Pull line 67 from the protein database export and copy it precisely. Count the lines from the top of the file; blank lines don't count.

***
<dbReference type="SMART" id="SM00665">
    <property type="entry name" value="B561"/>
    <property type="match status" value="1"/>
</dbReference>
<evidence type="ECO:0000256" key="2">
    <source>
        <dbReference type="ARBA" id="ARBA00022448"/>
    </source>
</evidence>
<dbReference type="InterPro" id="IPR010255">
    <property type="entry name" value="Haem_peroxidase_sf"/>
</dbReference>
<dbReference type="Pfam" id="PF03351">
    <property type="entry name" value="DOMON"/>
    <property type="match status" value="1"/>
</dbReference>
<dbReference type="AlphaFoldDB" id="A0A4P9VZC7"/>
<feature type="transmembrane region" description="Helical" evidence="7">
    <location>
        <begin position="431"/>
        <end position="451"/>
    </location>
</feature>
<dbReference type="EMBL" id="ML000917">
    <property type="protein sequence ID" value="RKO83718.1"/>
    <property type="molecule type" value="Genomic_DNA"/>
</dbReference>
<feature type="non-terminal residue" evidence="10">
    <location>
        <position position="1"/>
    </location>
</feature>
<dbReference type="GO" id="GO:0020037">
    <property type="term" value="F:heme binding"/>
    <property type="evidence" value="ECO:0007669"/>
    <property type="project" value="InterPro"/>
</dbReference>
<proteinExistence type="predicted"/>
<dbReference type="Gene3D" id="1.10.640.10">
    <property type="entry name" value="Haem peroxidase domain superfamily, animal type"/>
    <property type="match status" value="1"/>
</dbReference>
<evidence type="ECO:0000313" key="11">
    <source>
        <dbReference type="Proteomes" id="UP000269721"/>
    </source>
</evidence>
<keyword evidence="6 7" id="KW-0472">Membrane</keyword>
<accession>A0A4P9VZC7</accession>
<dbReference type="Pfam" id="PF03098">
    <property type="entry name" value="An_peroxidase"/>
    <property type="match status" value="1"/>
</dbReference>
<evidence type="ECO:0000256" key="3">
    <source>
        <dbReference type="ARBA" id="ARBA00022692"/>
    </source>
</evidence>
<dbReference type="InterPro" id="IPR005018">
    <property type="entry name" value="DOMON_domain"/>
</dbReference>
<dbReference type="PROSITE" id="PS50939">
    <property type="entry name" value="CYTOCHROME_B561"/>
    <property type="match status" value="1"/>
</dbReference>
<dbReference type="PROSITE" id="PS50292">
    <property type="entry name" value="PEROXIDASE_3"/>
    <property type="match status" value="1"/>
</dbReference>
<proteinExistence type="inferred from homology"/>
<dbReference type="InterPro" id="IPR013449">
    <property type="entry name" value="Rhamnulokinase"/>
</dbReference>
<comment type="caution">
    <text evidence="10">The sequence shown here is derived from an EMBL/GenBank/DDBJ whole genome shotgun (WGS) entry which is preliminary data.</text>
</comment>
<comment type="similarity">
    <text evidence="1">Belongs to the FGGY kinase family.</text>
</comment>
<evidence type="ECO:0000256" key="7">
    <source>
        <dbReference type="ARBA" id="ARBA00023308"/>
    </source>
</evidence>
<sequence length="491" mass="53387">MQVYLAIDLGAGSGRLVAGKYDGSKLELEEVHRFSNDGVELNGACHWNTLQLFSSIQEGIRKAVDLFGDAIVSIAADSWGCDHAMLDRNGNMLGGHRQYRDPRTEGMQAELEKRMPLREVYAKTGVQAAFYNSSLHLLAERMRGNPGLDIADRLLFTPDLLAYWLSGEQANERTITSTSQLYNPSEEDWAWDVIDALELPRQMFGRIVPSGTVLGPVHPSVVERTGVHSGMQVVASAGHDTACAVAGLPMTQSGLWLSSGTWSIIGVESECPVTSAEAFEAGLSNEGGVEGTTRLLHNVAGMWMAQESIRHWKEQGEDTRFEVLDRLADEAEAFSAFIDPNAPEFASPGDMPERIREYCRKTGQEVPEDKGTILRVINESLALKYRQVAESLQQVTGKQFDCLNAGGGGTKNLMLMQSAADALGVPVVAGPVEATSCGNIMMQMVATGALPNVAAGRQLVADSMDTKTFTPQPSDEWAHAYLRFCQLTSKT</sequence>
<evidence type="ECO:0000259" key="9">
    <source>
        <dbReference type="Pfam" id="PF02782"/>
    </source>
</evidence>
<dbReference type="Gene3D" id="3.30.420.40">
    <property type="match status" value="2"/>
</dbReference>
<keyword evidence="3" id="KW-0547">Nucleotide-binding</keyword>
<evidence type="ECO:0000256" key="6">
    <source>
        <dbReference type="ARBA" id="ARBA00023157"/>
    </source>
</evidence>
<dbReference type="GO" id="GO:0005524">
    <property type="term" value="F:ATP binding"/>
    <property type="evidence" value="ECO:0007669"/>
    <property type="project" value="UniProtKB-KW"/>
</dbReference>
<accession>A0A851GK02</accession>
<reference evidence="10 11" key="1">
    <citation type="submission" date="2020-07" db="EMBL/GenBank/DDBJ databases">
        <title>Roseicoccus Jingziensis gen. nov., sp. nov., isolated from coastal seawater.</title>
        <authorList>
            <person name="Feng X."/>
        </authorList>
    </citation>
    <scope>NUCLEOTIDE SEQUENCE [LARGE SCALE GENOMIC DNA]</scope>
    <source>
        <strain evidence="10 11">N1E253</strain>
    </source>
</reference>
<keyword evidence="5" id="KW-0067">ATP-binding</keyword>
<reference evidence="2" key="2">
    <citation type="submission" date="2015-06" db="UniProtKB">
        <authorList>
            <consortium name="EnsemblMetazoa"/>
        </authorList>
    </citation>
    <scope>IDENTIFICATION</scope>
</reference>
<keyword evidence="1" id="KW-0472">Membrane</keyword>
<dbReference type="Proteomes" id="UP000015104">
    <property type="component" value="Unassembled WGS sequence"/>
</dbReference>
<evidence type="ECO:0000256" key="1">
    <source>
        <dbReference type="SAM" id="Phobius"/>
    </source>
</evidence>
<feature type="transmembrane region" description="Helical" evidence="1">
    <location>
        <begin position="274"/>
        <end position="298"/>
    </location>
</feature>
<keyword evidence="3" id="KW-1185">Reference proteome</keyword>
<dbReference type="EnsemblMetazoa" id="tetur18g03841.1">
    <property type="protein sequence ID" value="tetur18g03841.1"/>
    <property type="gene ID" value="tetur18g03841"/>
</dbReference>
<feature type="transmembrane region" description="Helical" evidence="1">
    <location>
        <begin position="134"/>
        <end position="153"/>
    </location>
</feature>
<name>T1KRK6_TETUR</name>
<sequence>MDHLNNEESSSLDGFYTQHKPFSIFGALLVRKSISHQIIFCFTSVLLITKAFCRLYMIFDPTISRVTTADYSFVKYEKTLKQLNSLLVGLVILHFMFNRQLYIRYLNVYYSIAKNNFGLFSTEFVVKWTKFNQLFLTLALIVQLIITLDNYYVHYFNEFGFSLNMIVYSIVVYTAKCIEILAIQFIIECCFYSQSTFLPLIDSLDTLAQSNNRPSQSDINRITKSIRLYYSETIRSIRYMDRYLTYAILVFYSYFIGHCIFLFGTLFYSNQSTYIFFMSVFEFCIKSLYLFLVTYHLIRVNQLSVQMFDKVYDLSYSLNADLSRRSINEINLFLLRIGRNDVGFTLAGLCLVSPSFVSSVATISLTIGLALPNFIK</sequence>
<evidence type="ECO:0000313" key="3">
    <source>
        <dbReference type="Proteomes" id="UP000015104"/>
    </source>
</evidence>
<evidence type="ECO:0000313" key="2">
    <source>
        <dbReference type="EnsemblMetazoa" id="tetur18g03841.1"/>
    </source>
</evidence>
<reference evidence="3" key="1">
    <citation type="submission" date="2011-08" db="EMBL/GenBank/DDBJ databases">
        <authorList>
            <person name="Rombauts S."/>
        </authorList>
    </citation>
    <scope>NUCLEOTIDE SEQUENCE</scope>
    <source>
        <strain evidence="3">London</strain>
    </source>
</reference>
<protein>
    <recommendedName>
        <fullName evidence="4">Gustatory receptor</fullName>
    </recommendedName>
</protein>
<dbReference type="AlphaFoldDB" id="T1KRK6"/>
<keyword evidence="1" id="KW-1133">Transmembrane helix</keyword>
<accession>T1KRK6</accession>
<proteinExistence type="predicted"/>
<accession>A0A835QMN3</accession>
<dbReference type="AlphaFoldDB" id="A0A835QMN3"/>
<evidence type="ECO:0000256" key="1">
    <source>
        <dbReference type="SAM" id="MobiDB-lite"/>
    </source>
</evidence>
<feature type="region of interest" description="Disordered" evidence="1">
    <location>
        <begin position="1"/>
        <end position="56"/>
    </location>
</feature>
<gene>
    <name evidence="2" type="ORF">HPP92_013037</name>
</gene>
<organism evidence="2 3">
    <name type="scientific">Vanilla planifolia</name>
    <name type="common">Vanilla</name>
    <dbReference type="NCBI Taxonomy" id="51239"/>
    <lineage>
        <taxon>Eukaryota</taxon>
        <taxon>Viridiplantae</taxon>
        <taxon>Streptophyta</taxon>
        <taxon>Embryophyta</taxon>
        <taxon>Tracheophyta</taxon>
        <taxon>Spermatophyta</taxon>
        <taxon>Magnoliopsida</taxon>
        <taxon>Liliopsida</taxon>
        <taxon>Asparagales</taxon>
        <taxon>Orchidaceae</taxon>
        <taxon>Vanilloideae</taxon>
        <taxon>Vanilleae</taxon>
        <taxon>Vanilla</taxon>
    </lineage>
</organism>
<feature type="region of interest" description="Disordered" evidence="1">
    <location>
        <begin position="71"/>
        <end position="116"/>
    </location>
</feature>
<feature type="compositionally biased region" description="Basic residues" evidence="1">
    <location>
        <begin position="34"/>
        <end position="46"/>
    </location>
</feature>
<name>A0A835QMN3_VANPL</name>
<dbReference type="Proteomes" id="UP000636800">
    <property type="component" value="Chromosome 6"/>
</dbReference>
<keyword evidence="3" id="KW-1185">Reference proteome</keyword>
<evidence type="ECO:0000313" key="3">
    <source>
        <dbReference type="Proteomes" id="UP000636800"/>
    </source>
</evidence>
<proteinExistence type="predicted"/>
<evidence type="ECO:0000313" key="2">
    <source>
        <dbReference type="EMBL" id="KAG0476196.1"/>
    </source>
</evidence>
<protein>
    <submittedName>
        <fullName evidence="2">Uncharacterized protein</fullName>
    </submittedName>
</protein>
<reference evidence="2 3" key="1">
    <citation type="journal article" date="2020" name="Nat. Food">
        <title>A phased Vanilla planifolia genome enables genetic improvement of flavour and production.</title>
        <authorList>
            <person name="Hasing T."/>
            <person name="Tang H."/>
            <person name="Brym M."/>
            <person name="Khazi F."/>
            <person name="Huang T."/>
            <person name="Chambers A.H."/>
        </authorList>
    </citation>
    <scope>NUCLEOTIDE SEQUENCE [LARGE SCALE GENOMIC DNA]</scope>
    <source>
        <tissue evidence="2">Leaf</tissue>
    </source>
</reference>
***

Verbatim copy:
    <property type="entry name" value="PEROXIDASE_3"/>